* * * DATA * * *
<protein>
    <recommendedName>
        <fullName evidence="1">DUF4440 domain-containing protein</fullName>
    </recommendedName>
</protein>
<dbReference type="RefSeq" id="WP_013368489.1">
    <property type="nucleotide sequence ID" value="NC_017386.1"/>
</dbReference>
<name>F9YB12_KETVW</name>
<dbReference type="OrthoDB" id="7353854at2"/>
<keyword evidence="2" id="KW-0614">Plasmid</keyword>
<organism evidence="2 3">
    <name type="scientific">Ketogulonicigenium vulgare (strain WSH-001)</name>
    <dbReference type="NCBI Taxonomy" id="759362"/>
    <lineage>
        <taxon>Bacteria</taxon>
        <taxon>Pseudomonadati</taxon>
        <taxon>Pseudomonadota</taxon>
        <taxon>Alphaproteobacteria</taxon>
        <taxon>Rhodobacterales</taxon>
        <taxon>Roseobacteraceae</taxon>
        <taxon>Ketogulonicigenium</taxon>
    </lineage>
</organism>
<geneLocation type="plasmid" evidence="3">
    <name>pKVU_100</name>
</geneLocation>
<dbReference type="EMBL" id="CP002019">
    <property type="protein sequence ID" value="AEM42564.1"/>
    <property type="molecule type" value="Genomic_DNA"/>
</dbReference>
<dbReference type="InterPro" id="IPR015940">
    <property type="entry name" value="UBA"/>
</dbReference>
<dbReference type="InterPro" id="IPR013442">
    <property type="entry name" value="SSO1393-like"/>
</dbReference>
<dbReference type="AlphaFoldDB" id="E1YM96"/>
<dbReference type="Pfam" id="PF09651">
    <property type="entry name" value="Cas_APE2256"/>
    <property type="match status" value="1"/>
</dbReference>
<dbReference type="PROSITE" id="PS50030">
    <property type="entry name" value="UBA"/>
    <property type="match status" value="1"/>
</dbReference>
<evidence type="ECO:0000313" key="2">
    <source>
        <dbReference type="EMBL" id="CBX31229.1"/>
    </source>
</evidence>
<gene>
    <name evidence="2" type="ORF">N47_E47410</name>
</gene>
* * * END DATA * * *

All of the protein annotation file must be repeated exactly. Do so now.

<protein>
    <recommendedName>
        <fullName evidence="1">DUF4440 domain-containing protein</fullName>
    </recommendedName>
</protein>
<dbReference type="RefSeq" id="WP_013368489.1">
    <property type="nucleotide sequence ID" value="NC_017386.1"/>
</dbReference>
<name>F9YB12_KETVW</name>
<dbReference type="OrthoDB" id="7353854at2"/>
<keyword evidence="2" id="KW-0614">Plasmid</keyword>
<organism evidence="2 3">
    <name type="scientific">Ketogulonicigenium vulgare (strain WSH-001)</name>
    <dbReference type="NCBI Taxonomy" id="759362"/>
    <lineage>
        <taxon>Bacteria</taxon>
        <taxon>Pseudomonadati</taxon>
        <taxon>Pseudomonadota</taxon>
        <taxon>Alphaproteobacteria</taxon>
        <taxon>Rhodobacterales</taxon>
        <taxon>Roseobacteraceae</taxon>
        <taxon>Ketogulonicigenium</taxon>
    </lineage>
</organism>
<geneLocation type="plasmid" evidence="3">
    <name>pKVU_100</name>
</geneLocation>
<dbReference type="EMBL" id="CP002019">
    <property type="protein sequence ID" value="AEM42564.1"/>
    <property type="molecule type" value="Genomic_DNA"/>
</dbReference>
<dbReference type="InterPro" id="IPR015940">
    <property type="entry name" value="UBA"/>
</dbReference>
<dbReference type="InterPro" id="IPR013442">
    <property type="entry name" value="SSO1393-like"/>
</dbReference>
<dbReference type="AlphaFoldDB" id="E1YM96"/>
<dbReference type="Pfam" id="PF09651">
    <property type="entry name" value="Cas_APE2256"/>
    <property type="match status" value="1"/>
</dbReference>
<dbReference type="PROSITE" id="PS50030">
    <property type="entry name" value="UBA"/>
    <property type="match status" value="1"/>
</dbReference>
<evidence type="ECO:0000313" key="2">
    <source>
        <dbReference type="EMBL" id="CBX31229.1"/>
    </source>
</evidence>
<gene>
    <name evidence="2" type="ORF">N47_E47410</name>
</gene>